10 minutes with… Ruth Kennedy

Ruth Kennedy

Ruth Kennedy has contributed to the Commercial Sales Division for over 19 years in multiple roles gaining experience across radio, television and digital media. In her current role she manages all Group M Sponsorships and non-spot activity across Television, Radio and Digital.


The best piece of advice I was ever given…

It's my Dad’s phrase but it’s got me to where I am today: “What is meant for you won’t pass you by”… well except for the 145 and 46a buses

The one electronic device I couldn’t live without is…

My iPhone 8, I could not get through the day without it!  I love photography so never miss an opportunity to snap a pic when I’m out and about.

The best part of my job is…

Seeing all the hard work and the journey from pitch to live on air, there’s nothing like it.  There’s always a fear something will go wrong right up to the wire and that’s never changed!

The most rewarding part of my job is…

Working as part of a team to deliver much needed commercial revenue for RTÉ, to continue to make and produce award winning content.

Digital detox - yay or nay?

Absolutely Yay – life’s too short to have your head stuck in a phone all the time but I do need to remind myself of that regularly.

What was your first job?

My first proper job was as a Waitress in Blakes Restaurant in Stillorgan.  This restaurant was an institution on Dublin’s Southside for food and drinks, serving many famous faces but also working alongside Ryan Tubridy and David McCullough before RTÉ came calling.  Fun times.

What was the last book you read?

I will admit I’m not a book worm and never was but do try to get through a book or two on holidays when I can with a 4-year-old.  Gift of Friends by Emma Hannigan was my most recent holiday read and unfortunately her last ever novel, which is really sad.  She had a real gift for storytelling.

Tell us something interesting that people may not know about you?

I was a Line Dancing instructor for about 15 years. I, like thousands of others in the ‘90s, started the dance craze to keep fit, but then ended up becoming an instructor and performing at events with a certain Colin Farrell a fellow dancer. Being honest he wouldn’t be where he is without me. He knows it, I know it and that’s fine with me!  

What's the most overused word in your industry?

Innovation - next!

What's your favourite app?

Instagram is my life, I love it.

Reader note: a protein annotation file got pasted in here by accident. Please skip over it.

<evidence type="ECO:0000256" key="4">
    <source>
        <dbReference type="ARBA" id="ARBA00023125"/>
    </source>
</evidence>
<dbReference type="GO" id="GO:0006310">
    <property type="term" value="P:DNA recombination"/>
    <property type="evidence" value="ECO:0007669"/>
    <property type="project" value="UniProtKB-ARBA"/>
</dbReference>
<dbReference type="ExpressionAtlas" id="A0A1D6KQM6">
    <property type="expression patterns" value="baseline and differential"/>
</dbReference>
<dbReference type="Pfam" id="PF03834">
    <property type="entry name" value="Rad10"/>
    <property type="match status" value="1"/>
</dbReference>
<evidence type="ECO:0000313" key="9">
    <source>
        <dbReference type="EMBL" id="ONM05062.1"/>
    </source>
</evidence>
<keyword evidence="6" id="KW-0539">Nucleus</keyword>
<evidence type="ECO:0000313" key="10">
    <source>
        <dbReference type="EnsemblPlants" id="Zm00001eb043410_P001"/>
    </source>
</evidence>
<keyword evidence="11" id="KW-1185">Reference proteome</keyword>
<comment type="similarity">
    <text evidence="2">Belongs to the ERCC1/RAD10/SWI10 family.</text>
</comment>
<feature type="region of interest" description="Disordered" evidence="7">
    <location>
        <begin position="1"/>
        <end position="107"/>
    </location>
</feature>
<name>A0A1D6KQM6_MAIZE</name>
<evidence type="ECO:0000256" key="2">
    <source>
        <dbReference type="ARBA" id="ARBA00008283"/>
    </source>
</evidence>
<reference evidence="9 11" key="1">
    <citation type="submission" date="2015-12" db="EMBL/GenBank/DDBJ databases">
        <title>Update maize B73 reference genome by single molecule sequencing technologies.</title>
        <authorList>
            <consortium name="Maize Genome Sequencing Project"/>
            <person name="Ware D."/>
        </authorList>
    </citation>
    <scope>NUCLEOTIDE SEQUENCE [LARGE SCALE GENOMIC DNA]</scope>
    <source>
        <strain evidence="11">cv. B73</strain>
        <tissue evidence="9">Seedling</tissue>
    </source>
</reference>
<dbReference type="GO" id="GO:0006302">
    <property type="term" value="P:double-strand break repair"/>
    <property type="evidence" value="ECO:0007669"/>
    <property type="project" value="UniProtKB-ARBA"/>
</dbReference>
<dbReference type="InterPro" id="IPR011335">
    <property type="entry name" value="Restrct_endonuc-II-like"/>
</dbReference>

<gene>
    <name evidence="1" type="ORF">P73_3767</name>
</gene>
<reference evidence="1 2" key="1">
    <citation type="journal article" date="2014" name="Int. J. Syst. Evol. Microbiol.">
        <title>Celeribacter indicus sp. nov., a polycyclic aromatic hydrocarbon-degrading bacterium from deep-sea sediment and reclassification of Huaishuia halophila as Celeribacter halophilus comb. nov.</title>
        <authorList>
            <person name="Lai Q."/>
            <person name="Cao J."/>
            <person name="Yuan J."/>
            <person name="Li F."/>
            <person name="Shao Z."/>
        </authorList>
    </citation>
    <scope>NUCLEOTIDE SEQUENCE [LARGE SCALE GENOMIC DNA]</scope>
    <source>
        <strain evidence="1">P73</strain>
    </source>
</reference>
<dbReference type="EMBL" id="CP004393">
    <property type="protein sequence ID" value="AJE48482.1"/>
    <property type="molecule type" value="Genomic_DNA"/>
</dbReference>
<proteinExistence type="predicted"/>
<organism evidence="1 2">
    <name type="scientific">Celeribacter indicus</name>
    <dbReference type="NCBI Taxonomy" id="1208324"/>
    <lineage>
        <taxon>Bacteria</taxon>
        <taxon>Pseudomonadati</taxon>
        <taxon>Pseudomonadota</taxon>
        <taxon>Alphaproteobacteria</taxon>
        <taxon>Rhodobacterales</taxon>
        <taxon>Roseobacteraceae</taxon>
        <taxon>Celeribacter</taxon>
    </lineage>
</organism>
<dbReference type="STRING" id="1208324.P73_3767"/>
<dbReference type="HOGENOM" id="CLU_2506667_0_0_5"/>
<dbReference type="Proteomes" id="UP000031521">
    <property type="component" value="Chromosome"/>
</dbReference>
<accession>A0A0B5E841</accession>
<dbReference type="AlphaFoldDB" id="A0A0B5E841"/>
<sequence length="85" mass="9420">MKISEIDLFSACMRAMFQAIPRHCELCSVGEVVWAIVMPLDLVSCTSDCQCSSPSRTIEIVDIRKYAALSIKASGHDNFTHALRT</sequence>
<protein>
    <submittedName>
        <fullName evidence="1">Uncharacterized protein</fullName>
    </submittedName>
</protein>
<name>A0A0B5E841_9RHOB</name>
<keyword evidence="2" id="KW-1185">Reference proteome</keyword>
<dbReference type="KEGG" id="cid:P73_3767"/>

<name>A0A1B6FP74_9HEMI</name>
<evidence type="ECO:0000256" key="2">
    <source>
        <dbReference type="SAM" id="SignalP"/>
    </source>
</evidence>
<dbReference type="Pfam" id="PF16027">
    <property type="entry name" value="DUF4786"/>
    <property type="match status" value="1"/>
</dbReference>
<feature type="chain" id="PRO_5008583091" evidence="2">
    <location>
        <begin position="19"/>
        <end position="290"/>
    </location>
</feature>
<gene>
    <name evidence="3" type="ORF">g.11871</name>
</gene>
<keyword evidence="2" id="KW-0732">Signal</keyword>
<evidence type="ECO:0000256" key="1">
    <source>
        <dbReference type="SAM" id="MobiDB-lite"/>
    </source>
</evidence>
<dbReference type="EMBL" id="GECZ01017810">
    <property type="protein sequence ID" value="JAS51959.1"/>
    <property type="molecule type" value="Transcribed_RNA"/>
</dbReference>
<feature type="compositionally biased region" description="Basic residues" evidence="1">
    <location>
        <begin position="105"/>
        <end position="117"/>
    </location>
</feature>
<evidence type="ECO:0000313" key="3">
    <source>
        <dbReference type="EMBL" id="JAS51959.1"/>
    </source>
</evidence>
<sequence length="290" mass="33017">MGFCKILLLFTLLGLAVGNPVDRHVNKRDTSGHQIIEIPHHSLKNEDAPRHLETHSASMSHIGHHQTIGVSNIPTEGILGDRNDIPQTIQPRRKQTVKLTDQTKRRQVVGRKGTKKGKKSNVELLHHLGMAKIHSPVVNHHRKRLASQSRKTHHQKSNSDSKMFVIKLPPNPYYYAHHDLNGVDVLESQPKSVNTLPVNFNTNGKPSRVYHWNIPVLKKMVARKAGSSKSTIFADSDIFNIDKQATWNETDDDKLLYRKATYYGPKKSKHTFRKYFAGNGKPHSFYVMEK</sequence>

What's your favourite brand and why?

Jo Malone. I love perfume always have since my teens, but this brand was a game-changer for the perfume industry. The powerhouse behind the brand Jo Malone with no training built the fragrance empire from her kitchen table to what it is today. Through her ups and downs after selling the brand to Estée Lauder she always stayed true to herself and her passion to create unique fragrances.

What or who are you a 'closet' fan of?

Darts - I could watch all day! World Darts Championship at the Lakeside is one of my favourite events. In the ‘80s darts was in its golden age, and I grew up watching Jocky Wilson and Eric Bristow rule the world.  I will confess I am prone to late-night re-runs of the game show Bullseye on Challenge. Like, who living on the 11th floor of an apartment block in Birmingham wouldn’t want a speedboat and enough cash for the bus fare home?!

Have you ever met anyone famous?

Luckily lots working with The Late Late Show, my favourite up close and personal was probably Liam Neeson.  Not only is he wonderful Irish actor, but he’s also fierce handsome and very charming.  The day Tom Cruise was in RTÉ was also one of the funniest and best days the buzz about the place was amazing.

How do you define success?

I don't know if I can define it in general as I think it depends on our individual perspectives and drives. For me finding the right balance in my life is important to be fulfilled and happy. This would be my key success metric.

What one memory do you most cherish?

I don’t have just one, there are lots! I suppose the most treasured was spent with my family growing up.  ‘70s kids had so much freedom, we were allowed to play and explore without constant supervision, and we took full advantage.  Holidays on farms, picnics in the rain, we were always out and busy.  Seatbelts didn’t exist which meant you could cram as many kids as possible into the car going anywhere along with the dog, and we did.  My older brothers were my babysitters and not fit to look after themselves let alone me, plus we never knew where our parents were actually going and never asked! Simple times, and the funniest memories to treasure forever.